Nobody sends them any more, but I thought I would write you a postcard from Malin Head. You know, just a few sentences scribbled on the back of a piece of card, saying “I wish you were here”, and reporting on the weather.
Talking of weather reports, “Shannon, Rockall, Malin, Hebrides, Bailey” is a familiar sequence from the iconic ‘Shipping Forecast’, broadcast on BBC Radio 4 to tell ships about the constantly changing weather conditions around the coasts of the British Isles. Ironically, despite the warnings of dangerous gales at sea, the reassuring authority of the broadcast has a calming effect on those of us well away from the oceans, safe on land, sheltered in our homes. Each sea area has a name and the weather forecast is spoken steadily for each of them, in clockwise order. Its inclusion in the Shipping Forecast is no doubt part of the reason I was attracted to visit Malin Head.
After working for a week in the Republic of Ireland, with creative businesses in County Donegal, I had some free time. On previous visits I had taken the opportunity to explore this most north westerly of Irish counties, driving to the small towns of Killybegs, Kilcar and Carrick, and walking high on the sea cliffs at Slieve League (Irish: Sliabh Liag). An extra day or two meant that I could combine my work with my travel addiction and explore the county of my new colleagues and friends, in the country of my grandparents. This time I would head north to Inishowen, where Lough Swilly meets the North Atlantic, going all the way to the most northerly point on the island of Ireland, on the very edge of Europe: Malin Head.
This place is an important point on the map, significant because of its geography. On this corner of the wild Atlantic coast you will find the old Malin Head Signal Station. Now it’s broken and derelict; technological archaeology from a past era before satellite communication, a reminder that continents once communicated with each other directly with radio signals skimming low across the vast water and over the horizon. This was the portal for signals with North America, built on the closest piece of land to that faraway continent. Nowadays there remain only the desolate remnants of buildings from a past century, unattractive concrete blocks, yet fascinating in what they represent. Gazing over the Atlantic Ocean, I reflected that we now have greater global communication power in our smartphones than this establishment ever had.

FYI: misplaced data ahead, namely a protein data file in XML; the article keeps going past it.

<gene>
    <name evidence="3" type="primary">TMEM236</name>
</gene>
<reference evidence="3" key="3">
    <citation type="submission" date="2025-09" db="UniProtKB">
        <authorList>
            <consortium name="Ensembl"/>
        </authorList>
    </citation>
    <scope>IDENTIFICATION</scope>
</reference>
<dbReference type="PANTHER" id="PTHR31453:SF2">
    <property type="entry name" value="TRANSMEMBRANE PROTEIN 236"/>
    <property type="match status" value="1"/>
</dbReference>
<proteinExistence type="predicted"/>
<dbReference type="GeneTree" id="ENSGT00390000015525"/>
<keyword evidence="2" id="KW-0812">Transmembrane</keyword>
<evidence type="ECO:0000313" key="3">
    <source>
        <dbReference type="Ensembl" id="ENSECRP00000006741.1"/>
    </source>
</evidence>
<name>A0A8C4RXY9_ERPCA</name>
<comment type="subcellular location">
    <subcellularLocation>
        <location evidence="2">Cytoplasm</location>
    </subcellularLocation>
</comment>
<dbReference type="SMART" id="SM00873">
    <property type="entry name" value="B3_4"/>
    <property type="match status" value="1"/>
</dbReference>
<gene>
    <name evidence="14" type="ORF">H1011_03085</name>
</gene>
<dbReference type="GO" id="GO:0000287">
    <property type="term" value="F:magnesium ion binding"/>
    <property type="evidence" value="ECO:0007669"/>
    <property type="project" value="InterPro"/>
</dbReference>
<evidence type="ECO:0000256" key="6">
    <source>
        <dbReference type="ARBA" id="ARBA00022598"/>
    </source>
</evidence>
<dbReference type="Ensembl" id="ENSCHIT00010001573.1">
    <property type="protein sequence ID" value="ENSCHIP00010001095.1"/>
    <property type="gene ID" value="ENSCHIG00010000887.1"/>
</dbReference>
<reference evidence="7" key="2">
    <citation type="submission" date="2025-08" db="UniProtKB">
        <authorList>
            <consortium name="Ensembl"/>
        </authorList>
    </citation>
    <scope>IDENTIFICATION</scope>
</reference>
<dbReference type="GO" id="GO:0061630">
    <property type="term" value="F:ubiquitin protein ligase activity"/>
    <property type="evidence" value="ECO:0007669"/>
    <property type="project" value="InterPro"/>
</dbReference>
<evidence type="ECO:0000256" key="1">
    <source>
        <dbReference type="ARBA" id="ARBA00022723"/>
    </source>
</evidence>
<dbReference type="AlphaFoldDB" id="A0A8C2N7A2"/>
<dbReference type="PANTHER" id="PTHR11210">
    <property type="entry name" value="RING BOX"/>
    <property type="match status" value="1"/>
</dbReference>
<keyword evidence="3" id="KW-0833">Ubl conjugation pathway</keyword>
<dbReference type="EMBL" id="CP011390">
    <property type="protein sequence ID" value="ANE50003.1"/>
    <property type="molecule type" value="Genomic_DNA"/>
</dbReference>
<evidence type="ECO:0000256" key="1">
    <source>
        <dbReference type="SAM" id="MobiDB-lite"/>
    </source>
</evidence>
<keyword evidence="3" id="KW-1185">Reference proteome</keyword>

The modern coastguard station is only a short distance away, but of sight from the Signal Station. Yet it’s visible, no doubt, to the seabirds flying in the gusty winds above. This is a haven for birds. The green grass at the cliff edges must be a welcome sight for geese and other feathered migrants arriving from across the Atlantic, a natural airfield with facilities for landing, eating and sleeping. For them at least, this is a truly friction-less border, without visa requirements or immigration controls.
On the same green margin of this island are huge letters, written boldly with white stones, spelling out the message “80 EIRE”. Designed to be visible from aircraft during World War 2, the Irish word EIRE indicated that this was neutral Ireland. In effect, those six characters were written to shout loudly upwards: “Don’t bomb here, go further East!”. I had heard of this sign before but didn’t know what the 80 signified. “Each one has a number,” my landlady told me, and went on to explain that similar signs were made all around the coast of the neutral State. Many of them survive and this one has been repainted as a national monument.
I had first arrived at Malin Head as light was fading and drove my car up to the Signal Station, silhouetted cold against the evening sky. It was February and the windy weather brought warnings of imminent rain, always a threat here. “Good, occasionally moderate, rain later,” as they say in the Shipping Forecast. Later, I found a warm pub to eat home-made food and drink a glass of Guinness, before walking in the blackness under a starless sky to my room at Serendipity Bed & Breakfast. I was the only guest in the modernised and tastefully decorated cottage. The following morning I went for a run, back up to the Signal Station, then further around the coast road, arriving back at my cosy guest house in time for a hot shower before breakfast.
As a special local treat, in addition to the traditional Irish breakfast, my landlady served me a milk pudding made with Carrageen Moss, a seaweed used as an alternative to gelatine to thicken the milky liquid, which is also enriched with eggs and flavoured with vanilla. Delicious.
Well, this postcard has become longer than I intended. Because I have endless digital paper I don’t have to force my writing to become smaller and smaller then creep up and around the edges of a card, finally squeezing into the last remaining space the usual final words of good wishes and farewell. And perhaps an ‘x’.
Copyright © David Parrish 2018.